Alexandar Georgiev would have been conspicuous by his absence at the Rangers’ breakup day last week, but there isn’t much suspense to his situation.
Georgiev, a restricted free agent-to-be, has made no secret that he wants more playing time than the Rangers can give him. Though the Blueshirts hung onto him during the season, in which he played 33 games with a .898 save percentage, the offseason gives general manager Chris Drury a chance to find another backup for Igor Shesterkin who might embrace the role.
Whether the 2022-23 season looks more like the 52-30 starting split that Shesterkin and Georgiev had this year or Shesterkin takes a larger slice of the workload is yet to be seen. Shesterkin frequently joked that he was surprised at how much he played, and the 72 starts he finished the season with, including playoffs, blew away his previous career high. But he was effective right up until the end.
The Rangers were paying Georgiev $2.425 million AAV, though if they can get away with paying his replacement less, that would be ideal given their cap crunch elsewhere on the roster.
The market for backup goaltenders is, well, what you would expect for that position. Just fine. Here’s a look at some of the Rangers’ options if they choose to go after a free agent.
Likely the best backup out there this summer, DeSmith has done a nice job behind Tristan Jarry and Matt Murray for four years and had a .914 save percentage last season. He is coming off core muscle surgery after an injury suffered in Game 1 of the playoffs against the Rangers but, if healthy, figures to be an agreeable option behind Shesterkin, and his last deal carried just a $1.25 million cap hit.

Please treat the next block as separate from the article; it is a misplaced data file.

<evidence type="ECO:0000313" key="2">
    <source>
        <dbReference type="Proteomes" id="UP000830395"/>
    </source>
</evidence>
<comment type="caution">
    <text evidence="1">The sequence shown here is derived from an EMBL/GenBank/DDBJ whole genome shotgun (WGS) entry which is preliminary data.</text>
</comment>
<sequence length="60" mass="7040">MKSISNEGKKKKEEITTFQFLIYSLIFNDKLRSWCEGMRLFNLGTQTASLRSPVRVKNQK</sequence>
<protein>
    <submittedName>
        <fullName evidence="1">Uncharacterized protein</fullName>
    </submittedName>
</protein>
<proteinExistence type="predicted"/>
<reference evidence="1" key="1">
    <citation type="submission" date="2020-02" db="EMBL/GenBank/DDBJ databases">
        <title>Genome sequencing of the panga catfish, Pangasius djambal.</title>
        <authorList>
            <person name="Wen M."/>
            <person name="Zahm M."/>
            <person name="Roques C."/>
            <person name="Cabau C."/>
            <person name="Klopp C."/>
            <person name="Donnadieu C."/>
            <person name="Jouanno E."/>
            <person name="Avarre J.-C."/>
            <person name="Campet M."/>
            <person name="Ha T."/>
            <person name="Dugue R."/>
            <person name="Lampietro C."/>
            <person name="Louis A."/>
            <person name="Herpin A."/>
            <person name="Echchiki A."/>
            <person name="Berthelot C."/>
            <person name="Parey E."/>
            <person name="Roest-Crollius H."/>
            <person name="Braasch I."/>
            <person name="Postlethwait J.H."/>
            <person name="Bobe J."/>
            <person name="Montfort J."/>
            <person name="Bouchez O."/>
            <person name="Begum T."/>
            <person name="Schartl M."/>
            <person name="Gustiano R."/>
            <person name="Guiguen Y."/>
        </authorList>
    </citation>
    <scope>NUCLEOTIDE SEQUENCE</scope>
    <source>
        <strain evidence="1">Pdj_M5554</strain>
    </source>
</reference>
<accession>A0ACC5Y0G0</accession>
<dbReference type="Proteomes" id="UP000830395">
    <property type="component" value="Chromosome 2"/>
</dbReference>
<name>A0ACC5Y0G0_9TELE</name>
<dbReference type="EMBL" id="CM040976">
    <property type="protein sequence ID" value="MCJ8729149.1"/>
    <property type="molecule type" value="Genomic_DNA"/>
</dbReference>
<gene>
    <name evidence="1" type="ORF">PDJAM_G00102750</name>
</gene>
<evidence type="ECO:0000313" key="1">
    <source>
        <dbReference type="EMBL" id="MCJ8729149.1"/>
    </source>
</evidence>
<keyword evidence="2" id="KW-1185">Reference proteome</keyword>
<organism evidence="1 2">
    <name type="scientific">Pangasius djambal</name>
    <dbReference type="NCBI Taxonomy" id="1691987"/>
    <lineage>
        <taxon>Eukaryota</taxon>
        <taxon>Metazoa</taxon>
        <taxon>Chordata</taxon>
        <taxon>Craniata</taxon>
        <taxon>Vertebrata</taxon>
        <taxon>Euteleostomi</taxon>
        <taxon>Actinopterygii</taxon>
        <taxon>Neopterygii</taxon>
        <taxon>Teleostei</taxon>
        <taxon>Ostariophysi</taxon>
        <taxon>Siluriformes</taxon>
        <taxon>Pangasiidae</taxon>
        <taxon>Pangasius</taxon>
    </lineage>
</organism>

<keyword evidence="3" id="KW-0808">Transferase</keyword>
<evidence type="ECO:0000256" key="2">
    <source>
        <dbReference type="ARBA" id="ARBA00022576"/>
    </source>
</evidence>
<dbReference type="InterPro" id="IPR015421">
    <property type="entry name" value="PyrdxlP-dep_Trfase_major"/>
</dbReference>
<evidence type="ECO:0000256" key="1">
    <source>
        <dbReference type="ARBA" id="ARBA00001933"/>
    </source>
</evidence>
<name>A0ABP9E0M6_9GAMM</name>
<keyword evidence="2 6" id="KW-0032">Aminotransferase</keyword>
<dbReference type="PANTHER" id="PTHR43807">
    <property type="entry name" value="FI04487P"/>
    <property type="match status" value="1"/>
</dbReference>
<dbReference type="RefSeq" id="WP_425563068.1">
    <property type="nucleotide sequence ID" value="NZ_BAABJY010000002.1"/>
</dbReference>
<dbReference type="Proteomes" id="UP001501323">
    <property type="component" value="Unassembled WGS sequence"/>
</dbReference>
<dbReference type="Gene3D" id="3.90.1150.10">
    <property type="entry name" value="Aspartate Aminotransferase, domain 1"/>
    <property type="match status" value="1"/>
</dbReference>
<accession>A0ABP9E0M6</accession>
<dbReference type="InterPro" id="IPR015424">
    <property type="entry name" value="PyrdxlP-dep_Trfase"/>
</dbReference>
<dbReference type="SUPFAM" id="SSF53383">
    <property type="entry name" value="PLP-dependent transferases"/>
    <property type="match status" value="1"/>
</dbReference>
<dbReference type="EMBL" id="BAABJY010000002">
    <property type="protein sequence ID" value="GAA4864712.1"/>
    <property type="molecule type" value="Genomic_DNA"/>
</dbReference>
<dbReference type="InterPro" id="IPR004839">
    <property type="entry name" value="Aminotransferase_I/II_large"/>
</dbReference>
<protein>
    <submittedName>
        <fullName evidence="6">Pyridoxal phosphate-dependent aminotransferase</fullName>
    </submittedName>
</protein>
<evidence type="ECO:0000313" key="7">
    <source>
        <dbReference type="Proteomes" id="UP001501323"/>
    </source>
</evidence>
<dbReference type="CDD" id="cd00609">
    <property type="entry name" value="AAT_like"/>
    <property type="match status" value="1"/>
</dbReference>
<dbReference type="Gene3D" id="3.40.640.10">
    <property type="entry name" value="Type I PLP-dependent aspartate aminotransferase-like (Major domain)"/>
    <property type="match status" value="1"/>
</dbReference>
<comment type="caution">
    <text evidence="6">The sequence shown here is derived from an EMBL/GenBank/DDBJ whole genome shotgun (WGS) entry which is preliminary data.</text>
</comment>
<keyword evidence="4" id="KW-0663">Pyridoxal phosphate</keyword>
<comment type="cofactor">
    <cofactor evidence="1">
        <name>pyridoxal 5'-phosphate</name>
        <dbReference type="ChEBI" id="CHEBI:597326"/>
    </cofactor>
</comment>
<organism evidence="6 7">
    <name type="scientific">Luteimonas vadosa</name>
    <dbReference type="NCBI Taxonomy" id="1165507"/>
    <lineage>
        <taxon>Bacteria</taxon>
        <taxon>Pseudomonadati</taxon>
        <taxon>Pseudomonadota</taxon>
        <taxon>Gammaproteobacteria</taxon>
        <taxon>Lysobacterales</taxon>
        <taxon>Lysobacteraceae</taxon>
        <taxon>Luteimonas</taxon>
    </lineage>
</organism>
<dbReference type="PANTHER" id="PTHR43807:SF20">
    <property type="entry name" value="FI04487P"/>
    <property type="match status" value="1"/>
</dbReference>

Jones, 32, is essentially a replacement-level goaltender at this point, with a save percentage that was astoundingly .896 on the nose for three straight seasons before rising to .900 with the Flyers last year. That’s a hair better than what Georgiev gave the Rangers, and Jones’ playoff experience — he’s been to two Stanley Cup Finals and won one — could serve the Blueshirts well in springtime.
The former Islander is coming off a rough season with the Red Wings, in which his save percentage dipped to a career low .891 over 31 games. But he’s had success in New York before, and if Shesterkin is ready to take on a heavy workload, playing fewer games could help Greiss be more effective. He would presumably need to agree to a pay cut from the $3.6 million AAV his last contract carried, but it’s hard to see any team agreeing to give that to the 36-year-old.
There’s an obvious appeal here: Charlie is the brother of Ryan Lindgren, and he feels a safe assumption that the two would love to play together in New York. Though he hasn’t gotten an extended NHL chance since 2017-18, he had a .925 save percentage with the AHL Springfield Thunderbirds during the regular season and has won five of six playoff starts as well. It stands to reason he could get an NHL shot, so why not one with the Rangers?
Another former Islander, Halak is 37 and played just 17 games last season, so it’s hard to see this making sense if the Rangers want their backup to start 30 times again. But if that is negotiable, Halak could be a serviceable option, as his save percentage has been a hair above .900 in each of the last two seasons.
Keith Kinkaid/Adam Huska
If the Rangers want to promote from within, Kinkaid and Huska are their options. Kinkaid, who also hits free agency, was higher in the organizational depth chart this past season, though both finished with the same number of starts for the Rangers — one. It would be surprising to see management go in this direction.
Kaapo Kahkonen is a restricted free agent who the Sharks will presumably try to keep after bringing him in at the trade deadline. David Rittich, an unrestricted free agent, is coming off an abysmal season in Nashville, with a .886 save percentage. Kevin Lankinen, Sam Montembeault and Scott Wedgewood are all unrestricted free agents as well, potentially at low cost. Ditto for Eric Comrie.